1. A distance fabric comprising a front layer woven out of weft yarns, at least one binding warp yarn and at least one filling warp yarn, a back layer spaced from the woven front layer and woven out of weft yarns, at least one binding warp yarn and at least one filling warp yarn wherein: connecting warp yarns extend between the front and back layers, cut pile warp yarns extend out of the distant fabric from the front layer, and no cut pile warp yarns extend out of the distance fabric from the back layer, cut pile warp yarns are at least interlaced in the back layer and cut pile warp yarns go through the front layer.

2. The distance fabric according to claim 1, wherein pile yarns are W-inwoven in the back layer and connecting yarns are W-inwoven successively in each layer of the distance fabric.

3. The distance fabric according to claim 2, wherein the piles of the distance fabric have at least two different lengths.

4. The distance fabric according to claim 1, wherein the piles of the fabric have at least two different lengths.

5. The distance fabric according to claim 1, wherein connecting yarns are W-inwoven successively in each layer of the distance fabric.

6. The distance fabric according to claim 5, wherein the piles of the distance fabric have at least two different lengths.

7. The distance fabric according to claim 1, wherein pile yarns are W-inwoven in the back layer.

8. The distance fabric according to claim 7, wherein the piles of the distance fabric have at least two different lengths.

Description:

BACKGROUND OF THE INVENTION

1. Field of the Invention

This invention relates to a method for simultaneously weaving two distance fabrics. A distance fabric is a fabric comprising two layers of woven yarns separated by an empty space. In some particular cases, this space can be filled in with different materials, such as a particulate material. Such a distance fabric is sometimes qualified as “three-dimensional structure” and is particularly adapted to be used as artificial turf for sport grounds.

2. Brief Description of the Related Art

A woven artificial turf is known from WO-A-2007/116290 and includes pile yarns which extend, on two respective heights, from a base layer. This artificial turf can be woven on a face-to-face carpet loom. During weaving, some loops are provided to help the piles to stay upright. These loops provide poor elasticity of the turf.

On the other hand, BE-A-1007679 discloses a method for weaving two fabrics having each an inner layer which faces the other fabric during weaving and an outer layer. Connecting warp yarns extend between the inner and outer layers and bind them together. The pattern of those connecting yarns is quite simple since the associated shedding system provides only two positions. Pile warp yarns are interlaced in both inner layers. The required shedding system can provide three positions with respect to both inner weft insertion zones. Since they are interlaced in the inner layers, pile yarns are not held strongly enough for flooring applications. Connecting layer yarn consumption and yarn density are high, in particular on the inner layer of each fabric. This makes it difficult to introduce between the layers of each fabric a particulate material such as sand or rubber granulates. Therefore, such a fabric would not be appropriate to be used as an artificial turf.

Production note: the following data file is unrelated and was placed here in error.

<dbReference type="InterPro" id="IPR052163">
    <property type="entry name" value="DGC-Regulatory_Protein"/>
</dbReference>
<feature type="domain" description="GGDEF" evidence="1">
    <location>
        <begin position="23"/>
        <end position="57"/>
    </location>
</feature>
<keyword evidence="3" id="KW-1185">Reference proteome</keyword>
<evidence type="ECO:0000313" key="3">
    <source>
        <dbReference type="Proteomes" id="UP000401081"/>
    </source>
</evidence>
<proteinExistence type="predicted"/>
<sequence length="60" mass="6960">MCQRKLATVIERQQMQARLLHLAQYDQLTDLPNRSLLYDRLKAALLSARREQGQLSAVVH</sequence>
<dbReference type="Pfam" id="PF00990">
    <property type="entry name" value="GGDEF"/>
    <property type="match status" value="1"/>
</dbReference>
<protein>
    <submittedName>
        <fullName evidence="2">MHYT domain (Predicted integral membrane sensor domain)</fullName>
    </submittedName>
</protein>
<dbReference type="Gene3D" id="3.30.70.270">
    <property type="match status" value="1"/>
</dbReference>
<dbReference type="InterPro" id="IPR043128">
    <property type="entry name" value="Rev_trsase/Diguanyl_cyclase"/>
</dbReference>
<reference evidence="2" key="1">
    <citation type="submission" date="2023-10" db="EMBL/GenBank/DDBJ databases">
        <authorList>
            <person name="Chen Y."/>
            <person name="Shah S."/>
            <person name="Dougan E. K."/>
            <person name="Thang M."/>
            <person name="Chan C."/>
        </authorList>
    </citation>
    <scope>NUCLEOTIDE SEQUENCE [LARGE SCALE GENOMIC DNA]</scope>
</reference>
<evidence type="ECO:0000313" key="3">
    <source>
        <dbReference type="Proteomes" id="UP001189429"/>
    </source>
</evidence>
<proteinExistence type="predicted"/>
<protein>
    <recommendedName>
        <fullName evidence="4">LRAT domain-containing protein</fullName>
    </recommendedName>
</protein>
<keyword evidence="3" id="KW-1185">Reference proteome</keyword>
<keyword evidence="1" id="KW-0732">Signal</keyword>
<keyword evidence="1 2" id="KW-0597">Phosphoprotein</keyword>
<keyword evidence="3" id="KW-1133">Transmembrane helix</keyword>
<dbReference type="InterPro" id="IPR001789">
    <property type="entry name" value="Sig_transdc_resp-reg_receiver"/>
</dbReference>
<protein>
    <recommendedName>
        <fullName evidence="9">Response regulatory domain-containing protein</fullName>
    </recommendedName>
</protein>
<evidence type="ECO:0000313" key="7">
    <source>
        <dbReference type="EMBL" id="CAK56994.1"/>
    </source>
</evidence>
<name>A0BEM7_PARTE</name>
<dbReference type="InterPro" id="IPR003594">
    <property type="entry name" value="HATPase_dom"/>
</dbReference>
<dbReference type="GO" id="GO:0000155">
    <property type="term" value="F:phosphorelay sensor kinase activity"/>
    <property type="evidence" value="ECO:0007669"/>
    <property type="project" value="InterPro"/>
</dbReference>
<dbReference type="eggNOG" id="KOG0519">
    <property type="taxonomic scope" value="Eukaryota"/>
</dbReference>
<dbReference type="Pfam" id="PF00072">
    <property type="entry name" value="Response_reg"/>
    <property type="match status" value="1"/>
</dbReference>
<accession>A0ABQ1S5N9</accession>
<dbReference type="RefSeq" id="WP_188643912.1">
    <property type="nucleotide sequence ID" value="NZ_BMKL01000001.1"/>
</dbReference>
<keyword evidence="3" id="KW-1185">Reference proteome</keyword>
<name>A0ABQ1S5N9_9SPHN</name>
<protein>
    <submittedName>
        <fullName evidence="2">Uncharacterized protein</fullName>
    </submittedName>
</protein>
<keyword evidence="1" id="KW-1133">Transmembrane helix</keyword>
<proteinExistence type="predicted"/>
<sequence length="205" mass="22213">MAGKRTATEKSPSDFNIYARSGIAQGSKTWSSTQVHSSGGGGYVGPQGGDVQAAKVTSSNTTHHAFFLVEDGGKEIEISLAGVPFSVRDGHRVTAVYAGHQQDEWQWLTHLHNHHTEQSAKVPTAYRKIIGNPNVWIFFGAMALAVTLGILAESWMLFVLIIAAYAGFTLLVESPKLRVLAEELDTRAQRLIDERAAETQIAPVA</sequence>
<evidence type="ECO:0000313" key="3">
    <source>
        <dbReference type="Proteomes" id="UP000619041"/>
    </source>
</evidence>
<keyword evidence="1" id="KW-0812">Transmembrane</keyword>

SUMMARY OF THE INVENTION

The invention aims at solving these problems with a new method which makes it possible to simultaneously weave two distance fabrics with high productivity. Their structure can be sophisticated but still easy to produce. Such fabrics can be used as artificial turf or for other purposes.

This invention concerns a method for simultaneously weaving two fabrics provided with piles, said method comprising at least the steps of:

    • weaving an inner layer and an outer layer for each distance fabric;
    • binding the inner and outer layers with connecting warp yarns extending between the inner and outer layers;
    • weaving pile warp yarns between the distance fabrics; and
    • cutting the pile yarns;

wherein

    • during weaving, the inner and outer layers of each distance fabric are kept apart by respective lancet means; and
    • for each pick and for each connecting warp yarn and each pile warp yarn, one selects, on the basis of the information relating to the layer in which said warp yarn has been interlaced in the previous pick, on the basis of the shedding pattern and amongst several predetermined positions, a position to be taken by a shedding element driving said warp yarn during said pick.

Thanks to the invention, “three dimensional structures” are no more limited to simple structures since it is possible to manage the shedding elements to take into account on one side geometrical information such as distance from beating points and insertion zones and on the other side patterning information. In particular, two distance fabrics can be manufactured with a high productivity and the connecting warp yarns can efficiently bind the inner and outer layers of each fabric, while they do not lower the elasticity of the fabrics and do not hinder filling of the space between the two layers of each fabric with a particulate material. Moreover, the pile warp yarns can be securely anchored to some layers of the fabrics and participate to the global elasticity of the fabrics.

According to advantageous but non compulsory aspects, a method according to the invention can incorporate one or several of the following features:

    • The position is selected amongst a number of possible positions equal to M×(N+1), where M is the number of layers where the warp yarn is to be interlaced according to the shedding pattern and N is the number of weft insertion means used to insert weft yarns into the M layers.
    • The connecting warp yarns are W inwoven successively in each layer of the distance fabric they belong to.
    • In each distance fabric, connecting warp yarns are divided into two groups of warp yarns which alternate, on the same pick, between the inner and outer layers of the distance fabric.
    • The pile warp yarns extend between the outer layers of the distance fabrics.
    • The pile warp yarns are W inwoven in the outer layer of each distance fabric.